Dramatic pictures – and a credible video – allegedly showing the Russian warship Moskva before it sank last week have appeared online.
The video and images match the shape and design of the missile cruiser.
Russia says a fire onboard caused ammunition to explode and the vessel sank as it was being towed in a storm. Ukraine says it hit it with missiles.
The new images did not immediately back the claims of either side – but there was no sign of a storm at the time.
The images were allegedly taken on April14, a day after Ukraine claimed to have struck the warship.
The three-second video clip – likely taken from a rescue boat – showed the Moskva in the distance listing heavily on her port side.
A tug, likely a Russian Shakhter, was on its right.
Smoke could be seen billowing out of the ship, with a section of the freeboard heavily damaged.
Holes were also visible in other parts of the freeboard in one picture, suggesting the warship had taken in a substantial amount of water.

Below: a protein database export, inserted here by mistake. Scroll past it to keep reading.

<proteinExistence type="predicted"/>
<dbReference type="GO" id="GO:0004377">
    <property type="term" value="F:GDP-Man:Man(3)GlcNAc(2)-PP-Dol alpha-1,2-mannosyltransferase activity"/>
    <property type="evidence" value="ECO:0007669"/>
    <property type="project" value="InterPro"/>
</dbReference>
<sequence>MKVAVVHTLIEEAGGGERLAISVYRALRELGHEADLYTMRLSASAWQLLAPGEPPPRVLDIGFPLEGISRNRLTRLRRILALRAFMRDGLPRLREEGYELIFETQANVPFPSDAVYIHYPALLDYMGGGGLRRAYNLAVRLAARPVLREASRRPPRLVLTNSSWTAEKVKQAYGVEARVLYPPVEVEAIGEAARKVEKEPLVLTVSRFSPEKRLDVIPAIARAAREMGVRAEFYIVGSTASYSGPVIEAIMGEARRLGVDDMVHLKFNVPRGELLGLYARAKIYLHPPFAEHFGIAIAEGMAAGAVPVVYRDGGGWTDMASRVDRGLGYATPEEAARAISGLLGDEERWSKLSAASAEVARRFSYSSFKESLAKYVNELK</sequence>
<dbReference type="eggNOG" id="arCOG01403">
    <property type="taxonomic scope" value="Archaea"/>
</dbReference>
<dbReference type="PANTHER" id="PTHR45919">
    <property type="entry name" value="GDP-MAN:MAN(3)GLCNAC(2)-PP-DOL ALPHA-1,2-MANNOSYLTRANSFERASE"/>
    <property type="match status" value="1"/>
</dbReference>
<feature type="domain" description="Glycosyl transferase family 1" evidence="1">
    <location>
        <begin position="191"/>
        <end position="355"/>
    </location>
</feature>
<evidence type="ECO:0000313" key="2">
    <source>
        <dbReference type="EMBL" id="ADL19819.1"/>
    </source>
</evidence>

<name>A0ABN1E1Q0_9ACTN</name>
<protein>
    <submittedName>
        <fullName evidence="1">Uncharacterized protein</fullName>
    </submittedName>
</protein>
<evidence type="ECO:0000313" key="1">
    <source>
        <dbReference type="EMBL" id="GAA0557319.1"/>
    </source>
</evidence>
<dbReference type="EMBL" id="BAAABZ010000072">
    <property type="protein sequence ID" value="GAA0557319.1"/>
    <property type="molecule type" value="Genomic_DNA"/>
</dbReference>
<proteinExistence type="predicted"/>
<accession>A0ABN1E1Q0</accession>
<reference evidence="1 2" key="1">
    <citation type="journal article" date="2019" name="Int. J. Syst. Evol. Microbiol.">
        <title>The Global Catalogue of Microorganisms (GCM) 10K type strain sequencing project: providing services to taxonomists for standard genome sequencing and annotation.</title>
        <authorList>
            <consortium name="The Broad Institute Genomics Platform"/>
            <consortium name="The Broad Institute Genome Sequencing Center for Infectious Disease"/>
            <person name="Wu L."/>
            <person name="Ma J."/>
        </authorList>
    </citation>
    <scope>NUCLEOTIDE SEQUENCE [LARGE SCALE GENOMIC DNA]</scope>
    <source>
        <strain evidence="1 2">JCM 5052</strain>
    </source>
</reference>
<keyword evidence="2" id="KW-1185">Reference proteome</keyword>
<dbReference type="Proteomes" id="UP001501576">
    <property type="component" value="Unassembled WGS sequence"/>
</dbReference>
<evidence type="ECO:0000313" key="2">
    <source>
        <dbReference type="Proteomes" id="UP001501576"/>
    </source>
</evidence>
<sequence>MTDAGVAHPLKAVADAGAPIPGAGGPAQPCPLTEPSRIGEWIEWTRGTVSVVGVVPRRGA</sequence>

It also appeared all of the vessel’s lifeboats had been deployed.
Ukraine says it successfully struck the Moskva with two recently-introduced Ukrainian-made Neptune missiles last Wednesday.
Unnamed US officials have told US media they believe the Ukrainian version.
Russia alleged it was damaged after an explosion and subsequently sank because of “stormy seas”.
While conditions could vary at different times, there’s nothing in the video to confirm the Kremlin’s initial assertion that the Moskva sank due to stormy conditions.
Prior to the sinking, Russia’s defence ministry issued a statement saying “the vessel is seriously damaged. The entire crew have been evacuated”.
The BBC has not been able to verify the claims.
However, some have suggested that dark marks – other than around the portholes – point to damage consistent with an attack from the outside.
Russia has also not admitted any casualties. On Saturday, the Russian defence ministry published footage showing what it described as the crew of the Moskva on parade in the Crimean port city of Sevastopol.
The 510-crew warship had led Russia’s naval assault on Ukraine, which made it an important symbolic and military target. -BBC